Dog Study Links Retaining Ovaries and Longevity

Study finds that Rottweilers who kept their ovaries longer also lived longer.

Posted: January 5, 2010, 2 a.m. EST

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Female dogs who keep their ovaries longer also live longer, according to a new study led by David Waters, DVM, executive director of the Gerald P. Murphy Cancer Foundation, based at the Purdue Research Park of West Lafayette. The foundation is home to the Center for Exceptional Longevity Studies, which tracks the oldest living pet dogs in the United States.

The findings, according to the researchers, challenge almost four decades of standard operating procedures used in female pets as well as women. Purdue Research Park reports that this is the first investigation to look for a link between retaining ovaries and reaching exceptional longevity in mammals.

“A female survival advantage in humans is well-documented — women outnumber men by four to one among those who reach 100,” said Waters, who is also an associate director of Purdue University’s Center on Aging and the Life Course and a professor in the Department of Veterinary Clinical Sciences.

“Like women, female dogs in our study had a distinct survival advantage over males. But taking away ovaries during the first four years of life completely erased the female survival advantage,” Waters said. “We found that female Rottweilers who kept their ovaries for at least six years were four times more likely to reach exceptional longevity compared to females who had the shortest lifetime ovary exposure.”

The researchers collected and analyzed lifetime medical histories, ages and causes of death for 119 canine “centenarians,” exceptionally long-lived Rottweiler dogs living in the United States and Canada who survived to 13 years, about 30 percent longer than average Rottweilers. These dogs were compared to a group of 186 Rottweilers who had usual longevity, about nine years.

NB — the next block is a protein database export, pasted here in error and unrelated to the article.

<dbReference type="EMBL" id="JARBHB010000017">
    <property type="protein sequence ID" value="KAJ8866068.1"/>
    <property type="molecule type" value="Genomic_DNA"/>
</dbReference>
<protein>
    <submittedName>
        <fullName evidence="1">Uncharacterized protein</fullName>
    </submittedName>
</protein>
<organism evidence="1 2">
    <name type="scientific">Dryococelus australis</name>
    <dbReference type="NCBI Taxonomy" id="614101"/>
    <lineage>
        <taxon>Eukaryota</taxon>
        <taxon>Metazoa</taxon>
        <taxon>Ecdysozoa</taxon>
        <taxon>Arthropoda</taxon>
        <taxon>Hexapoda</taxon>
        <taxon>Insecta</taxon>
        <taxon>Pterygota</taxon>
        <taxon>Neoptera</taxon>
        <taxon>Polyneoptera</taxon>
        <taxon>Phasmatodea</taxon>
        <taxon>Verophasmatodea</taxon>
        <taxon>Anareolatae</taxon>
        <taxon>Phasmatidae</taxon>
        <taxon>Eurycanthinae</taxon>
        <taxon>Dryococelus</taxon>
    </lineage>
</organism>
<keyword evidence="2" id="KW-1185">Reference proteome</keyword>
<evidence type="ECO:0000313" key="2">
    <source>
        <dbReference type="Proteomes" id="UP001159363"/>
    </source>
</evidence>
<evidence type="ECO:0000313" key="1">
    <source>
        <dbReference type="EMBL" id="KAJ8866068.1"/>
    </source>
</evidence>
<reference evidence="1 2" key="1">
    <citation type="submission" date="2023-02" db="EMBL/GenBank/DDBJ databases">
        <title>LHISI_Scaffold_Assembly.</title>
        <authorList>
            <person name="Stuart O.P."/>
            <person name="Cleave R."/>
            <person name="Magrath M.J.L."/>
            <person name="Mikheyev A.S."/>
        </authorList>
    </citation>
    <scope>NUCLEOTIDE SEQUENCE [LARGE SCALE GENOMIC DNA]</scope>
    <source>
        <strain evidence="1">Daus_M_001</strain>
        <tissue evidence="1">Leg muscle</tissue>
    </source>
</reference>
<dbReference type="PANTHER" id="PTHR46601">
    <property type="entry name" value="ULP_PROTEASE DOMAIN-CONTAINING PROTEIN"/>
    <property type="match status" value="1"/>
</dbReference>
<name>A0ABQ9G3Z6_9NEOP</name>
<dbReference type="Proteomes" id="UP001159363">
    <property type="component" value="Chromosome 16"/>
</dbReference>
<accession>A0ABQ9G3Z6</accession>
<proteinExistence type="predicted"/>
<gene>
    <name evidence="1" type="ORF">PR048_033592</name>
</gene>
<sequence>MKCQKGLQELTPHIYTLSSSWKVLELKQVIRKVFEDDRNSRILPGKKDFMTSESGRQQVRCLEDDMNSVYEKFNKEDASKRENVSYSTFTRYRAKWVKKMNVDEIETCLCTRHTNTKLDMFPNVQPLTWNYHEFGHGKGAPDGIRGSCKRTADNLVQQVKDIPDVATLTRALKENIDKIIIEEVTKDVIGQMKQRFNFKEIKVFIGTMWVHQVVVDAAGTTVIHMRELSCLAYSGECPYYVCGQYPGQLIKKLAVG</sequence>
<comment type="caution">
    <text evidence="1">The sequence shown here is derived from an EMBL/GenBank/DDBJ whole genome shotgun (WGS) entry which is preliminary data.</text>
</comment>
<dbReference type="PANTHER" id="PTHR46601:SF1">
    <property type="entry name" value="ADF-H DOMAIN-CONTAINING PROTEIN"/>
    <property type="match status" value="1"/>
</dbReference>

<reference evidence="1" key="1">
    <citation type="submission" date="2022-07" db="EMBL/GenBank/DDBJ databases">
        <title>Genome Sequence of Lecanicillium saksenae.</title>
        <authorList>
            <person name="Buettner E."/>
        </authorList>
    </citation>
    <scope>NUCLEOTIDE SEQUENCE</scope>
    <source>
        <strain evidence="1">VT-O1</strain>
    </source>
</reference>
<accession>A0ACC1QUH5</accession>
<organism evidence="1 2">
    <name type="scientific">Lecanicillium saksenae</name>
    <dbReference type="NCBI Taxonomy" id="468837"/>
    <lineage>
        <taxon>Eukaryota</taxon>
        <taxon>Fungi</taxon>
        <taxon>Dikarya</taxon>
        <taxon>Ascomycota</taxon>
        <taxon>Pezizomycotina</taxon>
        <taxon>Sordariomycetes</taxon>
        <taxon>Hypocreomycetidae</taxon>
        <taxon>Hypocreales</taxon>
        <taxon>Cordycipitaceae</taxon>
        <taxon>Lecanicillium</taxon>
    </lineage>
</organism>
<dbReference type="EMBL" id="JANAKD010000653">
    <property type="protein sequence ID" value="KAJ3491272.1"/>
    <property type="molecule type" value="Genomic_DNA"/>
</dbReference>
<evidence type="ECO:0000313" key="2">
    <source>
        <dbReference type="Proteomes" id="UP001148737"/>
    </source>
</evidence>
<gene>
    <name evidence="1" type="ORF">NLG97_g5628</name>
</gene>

“Clearly, we have tapped into a unique resource with our Exceptional Longevity Database,” Waters said. “We like to think of it as the pet dog equivalent of the New England Centenarian Study. We want to better understand the biology of aging. Our quest to validate pet dogs as a model for the study of healthy human aging is at the core of this research.”

Taken together, the emerging message for dogs and women seems to be that when it comes to longevity, it pays to keep your ovaries, according to Purdue Research Park.

“What we have here is a compelling convergence,” Waters said. “The data from women and dogs, together with reported longevity benefits from ovary transplants in mice, are pointing in the same direction — the notion that a network of processes regulating longevity is under ovarian control.”

The study was recently published in Aging Cell.

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Brent   LA, CA

3/23/2010 2:54:21 PM

1. The study itself appears to be a rehash of a study that was published back in 2003 - the same data was used but the emphasis in that study was on canine cancer. "Exceptional longevity in pet dogs is accompanied by cancer resistance and delayed onset of major diseases." No mention was made of ovary exposure as related to longevity even though the same Rottweiler data was used.



2. The dogs studied died between 1995-2000 - further indicating this was an old study - first used for a different
purpose.